ALAIN JOHANNES is everywhere. Not in the spotlight though. He stays in the background, right by people’s side; the ones he loves, like a rock pygmalion. Any decent record collection must at least include an album that features Alain Johannes: it was written in the Rock’n’Roll Bible. If you don’t believe us, take a look at his pedigree: he assisted Chris Cornell in the making of his first solo album, took part in the « Desert Sessions“, mixed Queens Of The Stone Age’s « Rated R », co-wrote their song « Hangin’ Tree » — from the album that saved Rock’n’Roll in 2000 — to quickly become a full-time member on their next three records. Since then, he’s regularly helped out friends of his, like Puscifer, Eagles Of Death Metal, Arctic Monkeys, Them Crooked Vultures, PJ Harvey, Mark Lanegan… His name is such a token of quality that it’s constantly brought to the forefront, yet we’ve never seen him delivering such a personal album than “Hum”.
And from his own words, he has never opened up that way. In a breath, « Hum » exhales all the pain, doubts, bitterness of the tough times he’s been through lately. At the end of 2019, he was bedridden due to pneumonia. Days spent fighting illness make the recent loss of his wife Natasha and his friend Chris Cornell linger and grind his down.
« Hum » seems to depict his determination to face the pain and ultimately find peace again. The necessity to create and mourn becomes vital. Written in twelve days of agony, « Hum » is anything but a desperate or passionate. It’s an album that is strangely soothing and comforting, just like as pre-natal life can be. You could even hear a mother’s heartbeat on « If Morning Comes » (probably the greatest songs of all alongside « Hallowed Bones ») while in the middle of a fuzzed-out fog, Alain Johannes sings his gratitude for every new day he’s had the chance to live, while in the grip of illness.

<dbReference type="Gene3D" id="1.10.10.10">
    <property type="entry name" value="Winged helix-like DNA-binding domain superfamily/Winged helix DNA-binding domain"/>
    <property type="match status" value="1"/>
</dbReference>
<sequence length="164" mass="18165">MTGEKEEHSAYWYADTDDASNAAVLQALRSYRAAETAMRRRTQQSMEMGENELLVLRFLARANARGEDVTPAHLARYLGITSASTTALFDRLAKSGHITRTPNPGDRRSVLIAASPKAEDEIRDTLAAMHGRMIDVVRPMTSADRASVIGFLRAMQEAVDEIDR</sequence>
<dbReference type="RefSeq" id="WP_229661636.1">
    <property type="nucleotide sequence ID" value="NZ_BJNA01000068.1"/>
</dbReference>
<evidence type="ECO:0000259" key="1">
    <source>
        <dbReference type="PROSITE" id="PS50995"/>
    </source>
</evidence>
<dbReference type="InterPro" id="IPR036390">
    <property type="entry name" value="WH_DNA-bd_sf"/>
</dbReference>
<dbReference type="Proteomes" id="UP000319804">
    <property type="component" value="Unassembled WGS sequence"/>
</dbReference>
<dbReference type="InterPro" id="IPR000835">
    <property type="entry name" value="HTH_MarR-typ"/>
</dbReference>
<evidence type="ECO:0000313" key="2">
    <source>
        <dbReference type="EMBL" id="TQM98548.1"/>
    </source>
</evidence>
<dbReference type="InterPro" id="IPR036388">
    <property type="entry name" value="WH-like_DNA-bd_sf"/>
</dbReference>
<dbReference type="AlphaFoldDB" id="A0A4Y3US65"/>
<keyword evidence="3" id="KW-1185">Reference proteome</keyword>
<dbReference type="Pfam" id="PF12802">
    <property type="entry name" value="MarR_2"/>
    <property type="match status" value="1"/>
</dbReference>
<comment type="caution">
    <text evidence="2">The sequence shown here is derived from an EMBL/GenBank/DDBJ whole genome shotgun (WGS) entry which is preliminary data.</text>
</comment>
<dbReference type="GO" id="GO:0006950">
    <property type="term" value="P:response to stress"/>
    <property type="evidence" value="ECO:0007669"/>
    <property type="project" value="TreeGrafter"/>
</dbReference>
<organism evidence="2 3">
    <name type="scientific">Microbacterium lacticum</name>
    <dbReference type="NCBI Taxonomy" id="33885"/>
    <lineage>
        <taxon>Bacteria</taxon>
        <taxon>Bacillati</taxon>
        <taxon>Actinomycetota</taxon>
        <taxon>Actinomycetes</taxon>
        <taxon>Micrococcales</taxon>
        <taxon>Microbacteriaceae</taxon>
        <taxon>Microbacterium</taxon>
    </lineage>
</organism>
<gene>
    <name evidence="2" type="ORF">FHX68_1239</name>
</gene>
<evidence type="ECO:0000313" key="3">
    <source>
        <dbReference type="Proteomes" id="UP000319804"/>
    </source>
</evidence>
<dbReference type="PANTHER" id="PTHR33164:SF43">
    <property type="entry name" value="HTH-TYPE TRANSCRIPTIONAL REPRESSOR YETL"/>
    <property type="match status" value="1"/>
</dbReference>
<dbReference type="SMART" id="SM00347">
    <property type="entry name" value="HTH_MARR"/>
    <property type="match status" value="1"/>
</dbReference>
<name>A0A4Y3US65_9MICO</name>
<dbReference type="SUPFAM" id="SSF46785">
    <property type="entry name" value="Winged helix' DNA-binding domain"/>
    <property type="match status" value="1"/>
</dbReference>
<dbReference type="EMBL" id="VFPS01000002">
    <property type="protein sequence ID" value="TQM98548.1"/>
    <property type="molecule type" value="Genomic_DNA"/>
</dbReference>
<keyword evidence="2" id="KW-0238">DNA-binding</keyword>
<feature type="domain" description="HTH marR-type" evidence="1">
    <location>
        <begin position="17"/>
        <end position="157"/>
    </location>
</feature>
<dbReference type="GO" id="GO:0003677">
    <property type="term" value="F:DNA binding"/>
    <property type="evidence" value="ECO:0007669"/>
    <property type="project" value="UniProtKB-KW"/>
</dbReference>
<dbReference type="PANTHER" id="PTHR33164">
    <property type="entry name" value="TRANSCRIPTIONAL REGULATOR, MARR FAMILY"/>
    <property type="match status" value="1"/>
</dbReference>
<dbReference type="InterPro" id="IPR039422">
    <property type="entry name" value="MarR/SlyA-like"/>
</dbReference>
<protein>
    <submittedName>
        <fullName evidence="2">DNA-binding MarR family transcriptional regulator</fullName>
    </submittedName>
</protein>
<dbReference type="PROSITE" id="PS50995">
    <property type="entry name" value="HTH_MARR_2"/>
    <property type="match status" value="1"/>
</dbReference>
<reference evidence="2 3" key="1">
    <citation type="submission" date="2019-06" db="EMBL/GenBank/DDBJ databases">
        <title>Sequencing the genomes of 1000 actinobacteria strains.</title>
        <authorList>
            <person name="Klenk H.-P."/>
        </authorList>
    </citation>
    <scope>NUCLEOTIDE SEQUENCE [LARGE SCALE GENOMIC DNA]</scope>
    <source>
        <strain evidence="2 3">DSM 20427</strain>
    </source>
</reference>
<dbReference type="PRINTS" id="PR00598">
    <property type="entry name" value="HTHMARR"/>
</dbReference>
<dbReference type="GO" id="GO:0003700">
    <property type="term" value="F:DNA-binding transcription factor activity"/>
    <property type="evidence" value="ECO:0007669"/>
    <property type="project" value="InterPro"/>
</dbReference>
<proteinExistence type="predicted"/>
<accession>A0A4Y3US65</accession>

Whether he’s delivering sophisticated songs or more stripped-down folk as on “Free”, Alain Johannes keeps displaying a sharp sense of melody, from exalting a ukulele refrain to daring going electronic, like he previously did with Mark Lanegan on « Blues Funeral ». Always true to himself despite the wide range of genres he covers, the producer knows how to highlight his silky yet expansive and constantly in-motion vocals. This album oozes the confidence of someone who has healed, and the strength of a man who got by.
« Hum » is the testimony of a wounded man who found peace through creation. With this in mind, « Hum » comes as deeply cathartic and reminds us the primary function of Art, which is the ability to free ourselves. Alain invites us to feel that inner peace, if only for a moment. And when it comes from such a talented musician, the experience is more than recommended.
Last modified: 28 September 2020